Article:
In the United States inmates are allowed to pursue an education or gain their GED to help them gain employment when released but this does not prevent repeated offenders. Taking tough actions and measures is the only way to decrease crime and drug usage. Mexico’s President taking two steps forward and then two steps back is only causing confusion for others to know what actions they need to take. The hard core facts that these Mexican narcoterrorist organizations were developed by corrupted ex military or law enforcement officials make it hard for the rest of the world to believe Mexico is competent to battle against the cartels or protect heir citizens from the unthinkable. With Mexico’s incompetence comes inpatient Americans’ willing and ready to battle for their land. When the Arizona rancher was found dead on his land it was automatically assumed illegal immigrants had killed him. Arizona government officials quickly used his death as an example to push forward their Senate Bill 1070. Now other states have developed similar versions for their own state immigration laws. The growing concern has somewhat shifted from illegal immigration, to how to battle Los Zetas and other cartels.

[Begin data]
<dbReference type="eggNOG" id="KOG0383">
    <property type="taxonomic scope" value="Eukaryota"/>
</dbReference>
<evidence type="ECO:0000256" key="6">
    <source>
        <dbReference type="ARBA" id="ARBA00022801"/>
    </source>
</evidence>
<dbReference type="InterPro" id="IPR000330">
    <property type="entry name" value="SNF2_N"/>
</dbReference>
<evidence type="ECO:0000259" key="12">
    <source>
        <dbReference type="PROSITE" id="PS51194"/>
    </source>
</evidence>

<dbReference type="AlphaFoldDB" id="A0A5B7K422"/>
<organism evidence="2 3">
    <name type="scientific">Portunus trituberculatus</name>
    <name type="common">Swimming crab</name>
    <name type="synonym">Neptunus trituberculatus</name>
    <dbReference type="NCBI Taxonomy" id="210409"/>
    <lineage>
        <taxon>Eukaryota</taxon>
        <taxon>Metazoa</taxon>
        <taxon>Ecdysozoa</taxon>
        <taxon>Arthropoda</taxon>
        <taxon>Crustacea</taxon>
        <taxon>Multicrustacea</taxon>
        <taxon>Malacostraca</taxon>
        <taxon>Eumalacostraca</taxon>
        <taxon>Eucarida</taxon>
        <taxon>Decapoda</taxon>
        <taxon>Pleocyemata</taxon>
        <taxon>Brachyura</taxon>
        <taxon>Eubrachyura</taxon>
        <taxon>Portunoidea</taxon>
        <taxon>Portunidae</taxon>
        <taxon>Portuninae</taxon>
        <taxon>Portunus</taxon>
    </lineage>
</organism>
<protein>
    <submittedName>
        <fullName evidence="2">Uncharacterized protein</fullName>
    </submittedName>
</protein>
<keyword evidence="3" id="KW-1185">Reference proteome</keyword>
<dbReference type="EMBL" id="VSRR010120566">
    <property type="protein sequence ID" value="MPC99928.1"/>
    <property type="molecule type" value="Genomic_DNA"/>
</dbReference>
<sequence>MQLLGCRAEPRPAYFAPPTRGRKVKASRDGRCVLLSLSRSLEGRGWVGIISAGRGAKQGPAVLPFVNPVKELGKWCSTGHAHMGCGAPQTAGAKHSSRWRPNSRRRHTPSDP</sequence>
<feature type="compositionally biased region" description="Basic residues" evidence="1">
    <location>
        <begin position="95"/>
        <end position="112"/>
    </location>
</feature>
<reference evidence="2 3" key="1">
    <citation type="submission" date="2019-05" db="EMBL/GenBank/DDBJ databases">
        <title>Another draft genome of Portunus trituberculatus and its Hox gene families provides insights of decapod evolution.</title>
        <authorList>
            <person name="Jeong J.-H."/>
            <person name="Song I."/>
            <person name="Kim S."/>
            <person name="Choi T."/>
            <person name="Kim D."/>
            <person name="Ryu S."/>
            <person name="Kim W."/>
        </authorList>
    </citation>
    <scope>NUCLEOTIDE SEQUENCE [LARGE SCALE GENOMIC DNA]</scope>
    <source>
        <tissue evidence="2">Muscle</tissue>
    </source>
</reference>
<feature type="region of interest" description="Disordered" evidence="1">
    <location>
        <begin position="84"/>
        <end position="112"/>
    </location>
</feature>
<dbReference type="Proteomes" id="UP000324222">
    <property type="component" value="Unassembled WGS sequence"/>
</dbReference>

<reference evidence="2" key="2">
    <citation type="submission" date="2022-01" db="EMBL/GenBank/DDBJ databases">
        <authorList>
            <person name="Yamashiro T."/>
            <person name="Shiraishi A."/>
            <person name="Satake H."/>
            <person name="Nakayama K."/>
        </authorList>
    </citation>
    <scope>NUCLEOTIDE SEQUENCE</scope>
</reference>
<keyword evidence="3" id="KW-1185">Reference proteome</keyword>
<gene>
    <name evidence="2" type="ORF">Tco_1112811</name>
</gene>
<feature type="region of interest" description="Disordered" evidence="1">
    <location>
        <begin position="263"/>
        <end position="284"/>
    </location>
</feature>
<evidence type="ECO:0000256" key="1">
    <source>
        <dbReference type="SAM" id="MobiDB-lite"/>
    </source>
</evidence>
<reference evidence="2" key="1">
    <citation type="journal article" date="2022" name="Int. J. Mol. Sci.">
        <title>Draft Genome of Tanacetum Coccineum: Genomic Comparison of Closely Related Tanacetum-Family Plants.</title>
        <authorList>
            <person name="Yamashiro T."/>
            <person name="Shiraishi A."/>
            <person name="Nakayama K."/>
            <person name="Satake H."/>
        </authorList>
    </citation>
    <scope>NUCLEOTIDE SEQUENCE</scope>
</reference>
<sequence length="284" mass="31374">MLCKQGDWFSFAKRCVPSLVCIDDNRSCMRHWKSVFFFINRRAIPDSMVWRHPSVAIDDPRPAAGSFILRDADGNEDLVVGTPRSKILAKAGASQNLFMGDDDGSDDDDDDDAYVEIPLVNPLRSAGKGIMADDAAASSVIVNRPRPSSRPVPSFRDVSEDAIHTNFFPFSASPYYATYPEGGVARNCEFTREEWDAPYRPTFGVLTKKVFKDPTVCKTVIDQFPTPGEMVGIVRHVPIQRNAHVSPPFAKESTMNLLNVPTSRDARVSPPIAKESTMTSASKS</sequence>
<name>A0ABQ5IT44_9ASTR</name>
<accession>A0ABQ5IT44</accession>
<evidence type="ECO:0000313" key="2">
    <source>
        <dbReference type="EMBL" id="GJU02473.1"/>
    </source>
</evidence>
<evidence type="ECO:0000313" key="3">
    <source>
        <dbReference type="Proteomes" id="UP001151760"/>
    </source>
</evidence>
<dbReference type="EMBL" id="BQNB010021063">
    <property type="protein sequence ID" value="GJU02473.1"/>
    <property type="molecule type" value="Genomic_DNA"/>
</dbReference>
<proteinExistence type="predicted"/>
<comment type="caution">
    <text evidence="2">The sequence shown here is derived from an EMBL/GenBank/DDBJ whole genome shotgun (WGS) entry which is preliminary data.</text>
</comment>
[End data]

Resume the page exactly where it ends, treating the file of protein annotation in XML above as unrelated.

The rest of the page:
Arizona’s Bill may have opened people’s eyes to the growing problem of illegal immigrants advancing in the United States, but no one in their right mind could have ever imagined seeing those poor immigrants hog tied, gagged, and executed by Los Zetas; for trying to make it across the border. The American people don’t want the Mexican’s killed, simply accounted for. When talking about Los Zeta’s and their narcoterrorist ways, it seems impossible not to think of them as terrorist in the same class as al Qaeda.
They may not share the same fanatical ideology as al Qaeda but their terrorist tactics used against the Mexican and American people is on the same level. With the vast growth of their cells spreading globally and forming alliances with known organizations handling nuclear waste, the threat they pose to all those against them is even scarier than those threats by al Qaeda supporters living in the United States. Mexico has been using underground tunnels and smuggling drugs, humans, and weapons across both sides of the borders for decades.